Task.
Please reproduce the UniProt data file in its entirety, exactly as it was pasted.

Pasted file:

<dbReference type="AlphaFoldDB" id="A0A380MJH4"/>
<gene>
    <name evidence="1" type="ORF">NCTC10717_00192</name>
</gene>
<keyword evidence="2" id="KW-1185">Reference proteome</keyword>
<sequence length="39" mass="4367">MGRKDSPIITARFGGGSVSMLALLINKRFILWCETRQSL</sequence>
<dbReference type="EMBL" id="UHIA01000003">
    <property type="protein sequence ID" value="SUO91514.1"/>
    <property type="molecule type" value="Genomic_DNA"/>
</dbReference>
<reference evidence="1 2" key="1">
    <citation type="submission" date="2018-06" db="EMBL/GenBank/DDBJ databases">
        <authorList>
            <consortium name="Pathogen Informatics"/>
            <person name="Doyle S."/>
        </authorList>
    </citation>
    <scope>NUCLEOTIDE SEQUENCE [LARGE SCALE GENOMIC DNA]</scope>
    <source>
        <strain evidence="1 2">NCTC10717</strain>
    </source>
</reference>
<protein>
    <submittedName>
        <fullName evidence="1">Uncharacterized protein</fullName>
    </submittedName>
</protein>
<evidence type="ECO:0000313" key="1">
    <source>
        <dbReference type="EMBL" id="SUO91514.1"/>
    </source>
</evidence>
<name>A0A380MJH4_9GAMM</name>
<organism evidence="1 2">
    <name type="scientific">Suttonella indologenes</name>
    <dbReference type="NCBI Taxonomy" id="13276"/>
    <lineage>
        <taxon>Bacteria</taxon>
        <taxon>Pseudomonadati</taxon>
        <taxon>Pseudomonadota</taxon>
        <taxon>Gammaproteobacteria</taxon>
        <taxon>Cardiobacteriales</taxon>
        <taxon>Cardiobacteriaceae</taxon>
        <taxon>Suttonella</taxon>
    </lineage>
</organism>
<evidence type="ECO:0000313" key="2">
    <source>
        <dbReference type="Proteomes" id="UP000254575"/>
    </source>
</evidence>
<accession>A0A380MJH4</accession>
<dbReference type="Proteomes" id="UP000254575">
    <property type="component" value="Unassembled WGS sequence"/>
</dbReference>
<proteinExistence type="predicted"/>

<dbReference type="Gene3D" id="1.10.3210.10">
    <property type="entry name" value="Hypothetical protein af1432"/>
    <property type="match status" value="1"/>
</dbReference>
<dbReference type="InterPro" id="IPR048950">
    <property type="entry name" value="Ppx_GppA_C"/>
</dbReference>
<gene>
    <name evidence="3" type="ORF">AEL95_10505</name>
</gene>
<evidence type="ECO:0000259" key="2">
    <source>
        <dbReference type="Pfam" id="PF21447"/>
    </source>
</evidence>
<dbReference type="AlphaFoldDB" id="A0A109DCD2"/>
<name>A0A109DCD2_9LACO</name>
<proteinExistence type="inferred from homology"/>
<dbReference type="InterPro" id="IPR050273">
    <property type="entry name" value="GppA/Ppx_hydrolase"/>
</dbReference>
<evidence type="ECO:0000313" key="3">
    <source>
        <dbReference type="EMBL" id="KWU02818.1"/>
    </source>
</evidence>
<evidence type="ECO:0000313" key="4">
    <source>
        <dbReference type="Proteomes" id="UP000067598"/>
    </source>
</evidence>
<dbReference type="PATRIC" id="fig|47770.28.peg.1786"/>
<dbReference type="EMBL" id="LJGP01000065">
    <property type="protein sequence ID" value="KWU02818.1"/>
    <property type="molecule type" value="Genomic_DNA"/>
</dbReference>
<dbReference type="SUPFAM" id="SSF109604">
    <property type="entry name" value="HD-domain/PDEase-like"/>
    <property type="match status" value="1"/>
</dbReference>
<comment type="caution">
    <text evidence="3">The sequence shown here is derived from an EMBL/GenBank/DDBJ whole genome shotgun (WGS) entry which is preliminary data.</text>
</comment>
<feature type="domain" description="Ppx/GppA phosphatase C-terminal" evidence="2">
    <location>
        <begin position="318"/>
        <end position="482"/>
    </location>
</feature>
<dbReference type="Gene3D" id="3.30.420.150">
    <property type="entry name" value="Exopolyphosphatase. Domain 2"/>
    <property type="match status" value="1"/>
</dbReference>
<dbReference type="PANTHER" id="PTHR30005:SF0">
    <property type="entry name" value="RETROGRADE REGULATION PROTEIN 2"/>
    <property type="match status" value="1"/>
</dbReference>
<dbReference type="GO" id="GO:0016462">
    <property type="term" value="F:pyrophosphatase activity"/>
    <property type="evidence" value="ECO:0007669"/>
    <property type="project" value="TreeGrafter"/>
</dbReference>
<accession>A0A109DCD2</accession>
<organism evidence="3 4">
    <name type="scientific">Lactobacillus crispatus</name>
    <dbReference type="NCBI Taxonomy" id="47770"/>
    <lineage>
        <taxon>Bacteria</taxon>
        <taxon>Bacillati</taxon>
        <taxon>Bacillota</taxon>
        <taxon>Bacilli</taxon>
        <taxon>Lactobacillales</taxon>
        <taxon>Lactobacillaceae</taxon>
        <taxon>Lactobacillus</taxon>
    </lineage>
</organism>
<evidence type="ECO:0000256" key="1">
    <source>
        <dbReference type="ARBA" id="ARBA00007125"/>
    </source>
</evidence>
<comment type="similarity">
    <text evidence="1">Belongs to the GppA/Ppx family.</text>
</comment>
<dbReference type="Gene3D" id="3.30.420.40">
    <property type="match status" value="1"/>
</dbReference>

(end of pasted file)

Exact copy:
<dbReference type="AlphaFoldDB" id="A0A380MJH4"/>
<gene>
    <name evidence="1" type="ORF">NCTC10717_00192</name>
</gene>
<keyword evidence="2" id="KW-1185">Reference proteome</keyword>
<sequence length="39" mass="4367">MGRKDSPIITARFGGGSVSMLALLINKRFILWCETRQSL</sequence>
<dbReference type="EMBL" id="UHIA01000003">
    <property type="protein sequence ID" value="SUO91514.1"/>
    <property type="molecule type" value="Genomic_DNA"/>
</dbReference>
<reference evidence="1 2" key="1">
    <citation type="submission" date="2018-06" db="EMBL/GenBank/DDBJ databases">
        <authorList>
            <consortium name="Pathogen Informatics"/>
            <person name="Doyle S."/>
        </authorList>
    </citation>
    <scope>NUCLEOTIDE SEQUENCE [LARGE SCALE GENOMIC DNA]</scope>
    <source>
        <strain evidence="1 2">NCTC10717</strain>
    </source>
</reference>
<protein>
    <submittedName>
        <fullName evidence="1">Uncharacterized protein</fullName>
    </submittedName>
</protein>
<evidence type="ECO:0000313" key="1">
    <source>
        <dbReference type="EMBL" id="SUO91514.1"/>
    </source>
</evidence>
<name>A0A380MJH4_9GAMM</name>
<organism evidence="1 2">
    <name type="scientific">Suttonella indologenes</name>
    <dbReference type="NCBI Taxonomy" id="13276"/>
    <lineage>
        <taxon>Bacteria</taxon>
        <taxon>Pseudomonadati</taxon>
        <taxon>Pseudomonadota</taxon>
        <taxon>Gammaproteobacteria</taxon>
        <taxon>Cardiobacteriales</taxon>
        <taxon>Cardiobacteriaceae</taxon>
        <taxon>Suttonella</taxon>
    </lineage>
</organism>
<evidence type="ECO:0000313" key="2">
    <source>
        <dbReference type="Proteomes" id="UP000254575"/>
    </source>
</evidence>
<accession>A0A380MJH4</accession>
<dbReference type="Proteomes" id="UP000254575">
    <property type="component" value="Unassembled WGS sequence"/>
</dbReference>
<proteinExistence type="predicted"/>

<dbReference type="Gene3D" id="1.10.3210.10">
    <property type="entry name" value="Hypothetical protein af1432"/>
    <property type="match status" value="1"/>
</dbReference>
<dbReference type="InterPro" id="IPR048950">
    <property type="entry name" value="Ppx_GppA_C"/>
</dbReference>
<gene>
    <name evidence="3" type="ORF">AEL95_10505</name>
</gene>
<evidence type="ECO:0000259" key="2">
    <source>
        <dbReference type="Pfam" id="PF21447"/>
    </source>
</evidence>
<dbReference type="AlphaFoldDB" id="A0A109DCD2"/>
<name>A0A109DCD2_9LACO</name>
<proteinExistence type="inferred from homology"/>
<dbReference type="InterPro" id="IPR050273">
    <property type="entry name" value="GppA/Ppx_hydrolase"/>
</dbReference>
<evidence type="ECO:0000313" key="3">
    <source>
        <dbReference type="EMBL" id="KWU02818.1"/>
    </source>
</evidence>
<evidence type="ECO:0000313" key="4">
    <source>
        <dbReference type="Proteomes" id="UP000067598"/>
    </source>
</evidence>
<dbReference type="PATRIC" id="fig|47770.28.peg.1786"/>
<dbReference type="EMBL" id="LJGP01000065">
    <property type="protein sequence ID" value="KWU02818.1"/>
    <property type="molecule type" value="Genomic_DNA"/>
</dbReference>
<dbReference type="SUPFAM" id="SSF109604">
    <property type="entry name" value="HD-domain/PDEase-like"/>
    <property type="match status" value="1"/>
</dbReference>
<comment type="caution">
    <text evidence="3">The sequence shown here is derived from an EMBL/GenBank/DDBJ whole genome shotgun (WGS) entry which is preliminary data.</text>
</comment>
<feature type="domain" description="Ppx/GppA phosphatase C-terminal" evidence="2">
    <location>
        <begin position="318"/>
        <end position="482"/>
    </location>
</feature>
<dbReference type="Gene3D" id="3.30.420.150">
    <property type="entry name" value="Exopolyphosphatase. Domain 2"/>
    <property type="match status" value="1"/>
</dbReference>
<dbReference type="PANTHER" id="PTHR30005:SF0">
    <property type="entry name" value="RETROGRADE REGULATION PROTEIN 2"/>
    <property type="match status" value="1"/>
</dbReference>
<dbReference type="GO" id="GO:0016462">
    <property type="term" value="F:pyrophosphatase activity"/>
    <property type="evidence" value="ECO:0007669"/>
    <property type="project" value="TreeGrafter"/>
</dbReference>
<accession>A0A109DCD2</accession>
<organism evidence="3 4">
    <name type="scientific">Lactobacillus crispatus</name>
    <dbReference type="NCBI Taxonomy" id="47770"/>
    <lineage>
        <taxon>Bacteria</taxon>
        <taxon>Bacillati</taxon>
        <taxon>Bacillota</taxon>
        <taxon>Bacilli</taxon>
        <taxon>Lactobacillales</taxon>
        <taxon>Lactobacillaceae</taxon>
        <taxon>Lactobacillus</taxon>
    </lineage>
</organism>
<evidence type="ECO:0000256" key="1">
    <source>
        <dbReference type="ARBA" id="ARBA00007125"/>
    </source>
</evidence>
<comment type="similarity">
    <text evidence="1">Belongs to the GppA/Ppx family.</text>
</comment>
<dbReference type="Gene3D" id="3.30.420.40">
    <property type="match status" value="1"/>
</dbReference>